Earlier this month, Wayne Garcia walked across a stalled housing development in Land O' Lakes, Florida just north of Tampa. "It's an outrage," he said as he strolled past dozens of empty home sites. "This should never have been approved. This should never have happened."
Five years ago, architects promised "Connerton" would become the largest city in Pasco County. Today it looks like a graveyard of unfinished and unoccupied homes.
"There were supposed to be 15,000 homes here," Garcia explained as he stepped over the unhooked plumbing of one side street. "Today's there's 233." And Connerton isn't alone. Florida now has hundreds of stalled building sites. It also has a record 300,000 vacant homes.
"This is all because of unchecked development," said Garcia who represents Florida Hometown Democracy, Inc., an environmental group that's trying to control growth in Florida.
In fact, Hometown Democracy now has an initiative on the November ballot that some call the farthest reaching anti-growth measure in the country. "Amendment 4 will finally address the problem," he said.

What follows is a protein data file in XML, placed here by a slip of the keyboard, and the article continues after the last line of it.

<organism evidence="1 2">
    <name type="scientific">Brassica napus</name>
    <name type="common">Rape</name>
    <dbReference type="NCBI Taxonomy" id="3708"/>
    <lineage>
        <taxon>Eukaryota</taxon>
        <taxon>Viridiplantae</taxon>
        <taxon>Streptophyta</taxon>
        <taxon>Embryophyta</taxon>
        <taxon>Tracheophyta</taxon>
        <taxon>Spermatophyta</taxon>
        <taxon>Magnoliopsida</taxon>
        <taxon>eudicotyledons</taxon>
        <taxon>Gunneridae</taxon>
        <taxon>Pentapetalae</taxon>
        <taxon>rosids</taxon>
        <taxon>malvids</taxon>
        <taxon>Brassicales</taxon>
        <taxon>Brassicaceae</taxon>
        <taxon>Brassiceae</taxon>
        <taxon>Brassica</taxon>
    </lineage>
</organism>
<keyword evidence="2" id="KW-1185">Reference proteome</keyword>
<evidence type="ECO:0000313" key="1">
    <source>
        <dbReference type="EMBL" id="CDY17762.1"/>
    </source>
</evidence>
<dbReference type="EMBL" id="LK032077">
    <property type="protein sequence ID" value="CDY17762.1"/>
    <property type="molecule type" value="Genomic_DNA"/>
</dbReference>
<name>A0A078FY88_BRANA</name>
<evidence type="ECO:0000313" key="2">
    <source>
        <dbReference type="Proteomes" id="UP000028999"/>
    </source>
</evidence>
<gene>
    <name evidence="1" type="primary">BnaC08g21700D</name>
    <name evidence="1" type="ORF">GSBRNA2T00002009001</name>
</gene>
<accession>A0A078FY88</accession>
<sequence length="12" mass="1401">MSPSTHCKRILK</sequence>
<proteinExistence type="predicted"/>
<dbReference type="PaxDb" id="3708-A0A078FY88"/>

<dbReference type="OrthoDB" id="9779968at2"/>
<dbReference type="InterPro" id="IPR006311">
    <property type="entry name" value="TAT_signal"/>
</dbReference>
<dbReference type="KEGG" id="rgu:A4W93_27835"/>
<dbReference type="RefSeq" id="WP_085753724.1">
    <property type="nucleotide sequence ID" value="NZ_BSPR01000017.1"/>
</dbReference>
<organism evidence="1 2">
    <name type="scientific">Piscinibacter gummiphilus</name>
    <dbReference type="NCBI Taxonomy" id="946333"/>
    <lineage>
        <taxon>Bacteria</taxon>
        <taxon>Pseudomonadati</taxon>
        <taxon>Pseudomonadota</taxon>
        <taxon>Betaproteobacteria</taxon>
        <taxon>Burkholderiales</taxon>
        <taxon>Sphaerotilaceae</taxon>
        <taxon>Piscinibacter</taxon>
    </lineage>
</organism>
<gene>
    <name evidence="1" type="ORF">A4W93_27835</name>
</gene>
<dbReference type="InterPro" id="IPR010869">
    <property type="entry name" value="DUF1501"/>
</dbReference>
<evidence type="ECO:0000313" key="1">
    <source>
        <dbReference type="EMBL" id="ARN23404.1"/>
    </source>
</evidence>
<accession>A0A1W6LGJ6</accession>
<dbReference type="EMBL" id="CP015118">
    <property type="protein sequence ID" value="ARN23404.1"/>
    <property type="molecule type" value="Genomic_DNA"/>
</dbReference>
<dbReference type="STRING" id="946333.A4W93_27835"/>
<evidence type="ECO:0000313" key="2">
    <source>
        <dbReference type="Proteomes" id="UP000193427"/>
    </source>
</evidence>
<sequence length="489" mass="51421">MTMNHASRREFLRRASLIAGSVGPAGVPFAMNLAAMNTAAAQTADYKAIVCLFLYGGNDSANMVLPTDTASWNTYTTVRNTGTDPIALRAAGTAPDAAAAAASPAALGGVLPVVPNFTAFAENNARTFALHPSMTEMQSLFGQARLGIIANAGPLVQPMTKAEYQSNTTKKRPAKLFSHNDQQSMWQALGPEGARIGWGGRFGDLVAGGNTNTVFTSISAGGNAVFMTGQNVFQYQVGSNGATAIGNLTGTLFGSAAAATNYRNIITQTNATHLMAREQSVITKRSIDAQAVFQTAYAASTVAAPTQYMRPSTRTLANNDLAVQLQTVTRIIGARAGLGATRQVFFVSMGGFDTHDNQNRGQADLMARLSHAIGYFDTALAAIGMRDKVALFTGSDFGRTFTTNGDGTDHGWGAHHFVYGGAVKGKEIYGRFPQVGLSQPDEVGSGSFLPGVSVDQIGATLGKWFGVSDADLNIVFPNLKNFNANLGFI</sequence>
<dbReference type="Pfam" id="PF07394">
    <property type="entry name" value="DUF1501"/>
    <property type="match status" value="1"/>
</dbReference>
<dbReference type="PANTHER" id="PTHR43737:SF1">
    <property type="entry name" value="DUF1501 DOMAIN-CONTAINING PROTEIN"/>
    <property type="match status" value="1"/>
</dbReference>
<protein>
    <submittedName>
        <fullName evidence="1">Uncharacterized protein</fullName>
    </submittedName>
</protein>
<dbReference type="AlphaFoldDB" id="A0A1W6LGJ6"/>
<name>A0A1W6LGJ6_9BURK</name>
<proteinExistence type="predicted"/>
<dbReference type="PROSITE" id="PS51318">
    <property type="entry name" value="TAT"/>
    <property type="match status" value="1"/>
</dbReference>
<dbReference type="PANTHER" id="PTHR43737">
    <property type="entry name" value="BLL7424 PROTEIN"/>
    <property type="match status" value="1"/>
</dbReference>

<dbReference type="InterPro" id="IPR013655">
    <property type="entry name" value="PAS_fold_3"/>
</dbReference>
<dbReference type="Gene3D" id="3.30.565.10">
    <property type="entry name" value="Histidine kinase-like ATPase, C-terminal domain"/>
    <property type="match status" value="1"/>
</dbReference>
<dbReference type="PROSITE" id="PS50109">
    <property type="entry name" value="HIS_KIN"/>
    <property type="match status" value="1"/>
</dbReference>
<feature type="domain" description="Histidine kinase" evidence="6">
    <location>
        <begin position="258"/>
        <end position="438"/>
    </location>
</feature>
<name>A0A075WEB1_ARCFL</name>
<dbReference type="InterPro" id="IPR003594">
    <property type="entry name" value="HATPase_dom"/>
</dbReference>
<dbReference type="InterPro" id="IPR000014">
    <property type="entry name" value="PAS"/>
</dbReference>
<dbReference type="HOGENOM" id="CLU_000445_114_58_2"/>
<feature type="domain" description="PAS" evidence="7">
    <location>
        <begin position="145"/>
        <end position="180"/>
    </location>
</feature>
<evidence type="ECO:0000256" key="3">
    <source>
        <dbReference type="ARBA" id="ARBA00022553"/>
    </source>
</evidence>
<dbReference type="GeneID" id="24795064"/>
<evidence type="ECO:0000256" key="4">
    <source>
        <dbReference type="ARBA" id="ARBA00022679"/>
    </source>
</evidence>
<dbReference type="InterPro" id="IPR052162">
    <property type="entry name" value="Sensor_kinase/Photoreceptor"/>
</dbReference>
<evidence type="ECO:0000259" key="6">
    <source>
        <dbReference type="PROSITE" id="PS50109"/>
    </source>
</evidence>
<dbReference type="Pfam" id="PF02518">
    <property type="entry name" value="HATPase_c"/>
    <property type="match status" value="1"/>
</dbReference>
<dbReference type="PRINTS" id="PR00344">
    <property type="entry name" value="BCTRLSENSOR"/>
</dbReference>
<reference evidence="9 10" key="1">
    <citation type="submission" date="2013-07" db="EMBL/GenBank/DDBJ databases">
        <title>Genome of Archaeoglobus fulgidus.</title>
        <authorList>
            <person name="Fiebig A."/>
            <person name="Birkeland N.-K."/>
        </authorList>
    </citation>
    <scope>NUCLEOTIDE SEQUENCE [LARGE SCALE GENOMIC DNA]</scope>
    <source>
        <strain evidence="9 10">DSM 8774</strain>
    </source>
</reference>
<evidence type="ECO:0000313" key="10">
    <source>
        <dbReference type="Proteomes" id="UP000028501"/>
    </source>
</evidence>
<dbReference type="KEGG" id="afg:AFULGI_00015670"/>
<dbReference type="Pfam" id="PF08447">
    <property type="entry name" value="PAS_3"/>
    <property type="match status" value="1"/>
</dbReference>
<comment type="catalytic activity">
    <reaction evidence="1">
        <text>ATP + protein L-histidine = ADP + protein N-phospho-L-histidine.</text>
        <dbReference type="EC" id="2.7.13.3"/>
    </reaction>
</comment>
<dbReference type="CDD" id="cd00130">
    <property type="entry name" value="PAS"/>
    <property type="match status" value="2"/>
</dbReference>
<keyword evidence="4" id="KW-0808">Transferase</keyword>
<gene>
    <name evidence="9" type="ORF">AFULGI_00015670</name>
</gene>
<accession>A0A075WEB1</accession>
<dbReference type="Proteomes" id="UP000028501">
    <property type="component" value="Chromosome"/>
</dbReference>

"The problem," according to Garcia, has been the state's local community boards, which approve or deny large developments. He says these boards in the last ten years simply approved everything put before them, basically caving to the powerful construction interests. "It's because the public didn't have a vote and didn't have a say in the matter." Amendment 4, he says will give the public that say, mandating a local public vote for every proposed large development in the state.
Garcia calls it "Democracy." Developers call it a "nightmare."
"If you like the recession, then you will absolutely love amendment 4," says Ryan Houck, a spokesperson of Citizens for Lower Taxes and a Stronger Economy, the main opponent of the amendment.
Houck says Amendment 4 will create a bureaucratic blockade that will make it impossible of any future development in the state. And he doesn't stop there. "Amendment 4 is going to cost tens of thousands of jobs," he said, "raise taxes on working Floridians, and make it more expensive to live in our state."
Garcia obviously disagrees, "I say that the opposition and the system that they want to keep going, is what got us in this recession in the first place."
Florida law requires the amendment to receive 60 percent of the vote to pass.